How organisations are doing business is changing and this is having a sizeable impact on corporate cash management.
Across the world, a business revolution is well under way, a revolution that is seeing ‘traditional’ businesses being disrupted by the rise of ‘platform businesses’ who use technology to connect corporates, individuals and resources for the exchange of physical goods, services or information.
Not only is this disruption changing how organisations operate internally, its impact flows through the entire supply chain, blurring the lines between producers and consumers.
And for the corporate treasury professional there are some new challenges that must be considered around how to manage cash and payments, and the tools required to do this.
What is a platform business?
Online social network Facebook is perhaps one of the most striking examples of a platform business. On Facebook, an individual can be simultaneously a producer or consumer, depending on whether the user is posting or reading content from others, resulting in two-way interactions between participants.
Shirish Wadivkar, Managing Director, Global Head Payables & Receivables, Transaction Banking at Standard Chartered comments on how initially most platform businesses started out as e-commerce companies, where physical goods were offered via a portal such as Amazon. “This eventually evolved into e-marketplaces, allowing for the exchange of goods and services between individuals, eBay, for instance,” he says.
The sharing economy has also blossomed in parallel, whereby platforms for sharing or renting of assets from other individuals, such as Uber or Airbnb, have grown in number and size exponentially in the past decade. “Today, we regularly hear or read about the rise of the gig economy, and platforms such as TaskRabbit, which matches individual short-term labour supply with tasks,” says Wadivkar.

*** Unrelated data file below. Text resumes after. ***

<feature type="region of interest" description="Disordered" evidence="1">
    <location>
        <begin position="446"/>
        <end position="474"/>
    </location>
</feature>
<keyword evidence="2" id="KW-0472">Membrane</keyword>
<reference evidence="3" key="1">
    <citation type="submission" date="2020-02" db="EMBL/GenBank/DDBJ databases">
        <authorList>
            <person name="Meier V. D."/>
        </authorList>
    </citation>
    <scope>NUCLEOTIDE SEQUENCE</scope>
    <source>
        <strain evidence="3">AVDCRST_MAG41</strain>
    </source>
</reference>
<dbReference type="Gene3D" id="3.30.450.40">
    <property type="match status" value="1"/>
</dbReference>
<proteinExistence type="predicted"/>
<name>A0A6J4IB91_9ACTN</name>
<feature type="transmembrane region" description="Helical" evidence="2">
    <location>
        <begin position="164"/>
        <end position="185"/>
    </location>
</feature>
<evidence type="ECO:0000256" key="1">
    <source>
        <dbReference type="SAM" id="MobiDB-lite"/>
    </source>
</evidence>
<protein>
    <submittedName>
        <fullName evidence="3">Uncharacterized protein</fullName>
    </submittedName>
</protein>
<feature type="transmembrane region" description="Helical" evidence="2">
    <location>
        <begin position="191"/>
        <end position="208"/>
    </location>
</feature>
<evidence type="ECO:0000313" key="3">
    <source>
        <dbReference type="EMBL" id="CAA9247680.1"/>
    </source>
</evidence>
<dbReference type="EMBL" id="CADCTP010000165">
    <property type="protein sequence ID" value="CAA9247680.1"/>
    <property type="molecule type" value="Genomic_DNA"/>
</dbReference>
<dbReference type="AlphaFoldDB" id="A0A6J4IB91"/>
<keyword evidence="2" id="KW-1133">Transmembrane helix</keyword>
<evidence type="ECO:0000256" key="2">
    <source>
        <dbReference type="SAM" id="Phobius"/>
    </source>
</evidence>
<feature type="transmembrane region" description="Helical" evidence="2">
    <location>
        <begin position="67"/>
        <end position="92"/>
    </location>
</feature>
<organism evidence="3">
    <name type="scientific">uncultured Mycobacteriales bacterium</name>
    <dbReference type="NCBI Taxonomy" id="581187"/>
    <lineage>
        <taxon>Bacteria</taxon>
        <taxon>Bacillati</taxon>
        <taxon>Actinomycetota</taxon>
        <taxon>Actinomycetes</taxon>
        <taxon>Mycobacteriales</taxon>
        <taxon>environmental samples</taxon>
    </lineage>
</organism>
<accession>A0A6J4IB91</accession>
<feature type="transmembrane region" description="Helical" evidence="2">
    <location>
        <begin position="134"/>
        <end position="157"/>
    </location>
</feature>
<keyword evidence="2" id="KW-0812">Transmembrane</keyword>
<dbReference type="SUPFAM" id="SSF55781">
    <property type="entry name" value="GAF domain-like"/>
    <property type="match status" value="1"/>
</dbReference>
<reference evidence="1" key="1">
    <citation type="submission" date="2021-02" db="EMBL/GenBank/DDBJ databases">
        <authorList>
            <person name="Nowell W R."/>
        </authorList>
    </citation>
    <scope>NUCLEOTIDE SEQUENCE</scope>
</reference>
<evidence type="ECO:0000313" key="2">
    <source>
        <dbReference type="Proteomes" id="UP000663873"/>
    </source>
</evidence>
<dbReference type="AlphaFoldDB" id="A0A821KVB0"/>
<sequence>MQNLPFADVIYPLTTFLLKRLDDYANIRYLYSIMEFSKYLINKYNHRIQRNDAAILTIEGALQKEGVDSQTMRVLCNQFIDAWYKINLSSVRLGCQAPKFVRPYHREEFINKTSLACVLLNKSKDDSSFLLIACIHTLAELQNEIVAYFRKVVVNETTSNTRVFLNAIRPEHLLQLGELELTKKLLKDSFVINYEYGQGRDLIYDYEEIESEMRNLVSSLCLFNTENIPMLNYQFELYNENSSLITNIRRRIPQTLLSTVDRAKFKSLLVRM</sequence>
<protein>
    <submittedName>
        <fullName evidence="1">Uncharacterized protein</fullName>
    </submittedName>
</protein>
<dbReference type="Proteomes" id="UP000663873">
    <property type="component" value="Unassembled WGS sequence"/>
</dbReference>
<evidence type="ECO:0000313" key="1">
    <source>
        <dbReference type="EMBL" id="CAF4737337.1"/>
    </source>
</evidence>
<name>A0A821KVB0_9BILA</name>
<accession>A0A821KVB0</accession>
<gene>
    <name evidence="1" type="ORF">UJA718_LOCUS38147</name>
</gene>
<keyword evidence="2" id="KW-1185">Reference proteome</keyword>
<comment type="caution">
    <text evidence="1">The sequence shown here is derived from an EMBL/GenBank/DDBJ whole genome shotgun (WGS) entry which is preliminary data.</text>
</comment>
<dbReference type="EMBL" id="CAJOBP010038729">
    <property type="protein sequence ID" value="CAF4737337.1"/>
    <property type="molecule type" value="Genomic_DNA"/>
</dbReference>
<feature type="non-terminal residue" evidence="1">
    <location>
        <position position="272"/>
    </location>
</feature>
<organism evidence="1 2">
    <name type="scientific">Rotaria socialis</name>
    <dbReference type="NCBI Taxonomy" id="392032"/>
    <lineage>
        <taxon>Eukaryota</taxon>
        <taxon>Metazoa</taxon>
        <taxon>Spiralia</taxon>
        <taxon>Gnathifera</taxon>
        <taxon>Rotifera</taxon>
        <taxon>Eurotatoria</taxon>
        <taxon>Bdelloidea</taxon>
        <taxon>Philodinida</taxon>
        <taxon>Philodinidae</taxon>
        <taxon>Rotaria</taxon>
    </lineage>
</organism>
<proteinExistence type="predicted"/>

Clearly, when compared to traditional businesses which are generally organised as “pipes”, where goods or services are transformed along a linear supply chain process, platform businesses have different buying behaviours and payment characteristics.
Most notably, platform businesses usually need to process low value, high volume payments and invoicing and payment are typically electronic.
“In a pipe model, payments tend to be aggregated for execution in fixed time periods and generally are preceded by a legal contractual arrangement. On the other hand, the payments for a platform-based model are generally fragmented and have to behave as ‘always on’,” explains Wadivkar.
To provide an example, in traditional businesses, salaries are normally paid on a fixed schedule and are constant in value. Compensation in the platform economy is ad-hoc with a varying value for each ‘gig’.
Cash management evolution
To meet the demands of the platform economy, the payment world is changing. “Non-bank e-payment service providers have likewise grown to meet the demands of such businesses,” says Wadivkar. “For example, Alipay, the payments arm of Chinese e-commerce giant Alibaba, has grown to become the preferred payment method for most Chinese consumers, much more than either cash or cards.”
But banks are looking to do their part as well. “Banks need to have an in-depth understanding of corporates’ and consumers’ requirements to stay competitive,” he says. “For a large multinational corporate conducting e-commerce business in multiple regions, this may mean requiring a portal which allows customers to pay in any payment method, without having to deal with the complexity of managing multiple merchant acquirers or payment service providers. Such conditions are ripe for API banking, leading to standardised, seamless machine-to-machine payments, which execute “on-demand”. Banks have to rise to the challenge of API banking – which would be crucial in delivering for platform-based open-model businesses.”
Indeed, Wadivkar believes that solutions such as this will be increasingly important for corporates seeking to grow their e-commerce business in regions with highly fragmented regulatory landscapes, such as ASEAN.
For an individual in the gig economy or a leasor in the rent economy, this may translate into a need for a low-cost seamless “pull” payment capability, allowing them to request for a payment via mobile or other channels in a seamless authentication process without compromising on security.
Unsurprisingly, cutting-edge technology like blockchain is also seen to have the potential to transform this space. “These technologies will also play an important role in creating trust and efficiency in the decentralised and multilateral platform economy,” concludes Wadivkar.